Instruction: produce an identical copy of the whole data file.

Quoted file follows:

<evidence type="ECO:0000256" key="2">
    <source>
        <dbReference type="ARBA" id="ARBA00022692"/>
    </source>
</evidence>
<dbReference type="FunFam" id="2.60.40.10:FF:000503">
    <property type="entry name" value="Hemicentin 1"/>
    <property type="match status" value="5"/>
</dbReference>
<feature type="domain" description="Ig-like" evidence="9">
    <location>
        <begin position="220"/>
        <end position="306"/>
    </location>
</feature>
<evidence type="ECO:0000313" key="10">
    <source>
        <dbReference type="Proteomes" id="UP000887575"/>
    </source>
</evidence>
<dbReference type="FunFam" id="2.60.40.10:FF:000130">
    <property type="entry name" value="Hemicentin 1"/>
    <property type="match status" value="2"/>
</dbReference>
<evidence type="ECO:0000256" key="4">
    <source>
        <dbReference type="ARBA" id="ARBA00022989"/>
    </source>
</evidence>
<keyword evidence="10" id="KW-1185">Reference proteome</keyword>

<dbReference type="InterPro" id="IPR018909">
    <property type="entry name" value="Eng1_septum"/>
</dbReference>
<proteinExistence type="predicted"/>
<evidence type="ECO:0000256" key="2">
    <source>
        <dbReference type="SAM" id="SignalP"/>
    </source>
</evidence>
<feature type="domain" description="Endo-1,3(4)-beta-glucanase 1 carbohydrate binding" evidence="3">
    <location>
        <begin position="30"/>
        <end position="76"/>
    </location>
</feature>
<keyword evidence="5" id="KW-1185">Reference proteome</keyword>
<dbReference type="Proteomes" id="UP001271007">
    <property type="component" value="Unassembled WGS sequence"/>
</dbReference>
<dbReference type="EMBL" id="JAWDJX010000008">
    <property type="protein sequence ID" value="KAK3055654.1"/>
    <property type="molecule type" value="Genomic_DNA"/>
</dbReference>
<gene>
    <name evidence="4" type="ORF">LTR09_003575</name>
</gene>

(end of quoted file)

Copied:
<evidence type="ECO:0000256" key="2">
    <source>
        <dbReference type="ARBA" id="ARBA00022692"/>
    </source>
</evidence>
<dbReference type="FunFam" id="2.60.40.10:FF:000503">
    <property type="entry name" value="Hemicentin 1"/>
    <property type="match status" value="5"/>
</dbReference>
<feature type="domain" description="Ig-like" evidence="9">
    <location>
        <begin position="220"/>
        <end position="306"/>
    </location>
</feature>
<evidence type="ECO:0000313" key="10">
    <source>
        <dbReference type="Proteomes" id="UP000887575"/>
    </source>
</evidence>
<dbReference type="FunFam" id="2.60.40.10:FF:000130">
    <property type="entry name" value="Hemicentin 1"/>
    <property type="match status" value="2"/>
</dbReference>
<evidence type="ECO:0000256" key="4">
    <source>
        <dbReference type="ARBA" id="ARBA00022989"/>
    </source>
</evidence>
<keyword evidence="10" id="KW-1185">Reference proteome</keyword>

<dbReference type="InterPro" id="IPR018909">
    <property type="entry name" value="Eng1_septum"/>
</dbReference>
<proteinExistence type="predicted"/>
<evidence type="ECO:0000256" key="2">
    <source>
        <dbReference type="SAM" id="SignalP"/>
    </source>
</evidence>
<feature type="domain" description="Endo-1,3(4)-beta-glucanase 1 carbohydrate binding" evidence="3">
    <location>
        <begin position="30"/>
        <end position="76"/>
    </location>
</feature>
<keyword evidence="5" id="KW-1185">Reference proteome</keyword>
<dbReference type="Proteomes" id="UP001271007">
    <property type="component" value="Unassembled WGS sequence"/>
</dbReference>
<dbReference type="EMBL" id="JAWDJX010000008">
    <property type="protein sequence ID" value="KAK3055654.1"/>
    <property type="molecule type" value="Genomic_DNA"/>
</dbReference>
<gene>
    <name evidence="4" type="ORF">LTR09_003575</name>
</gene>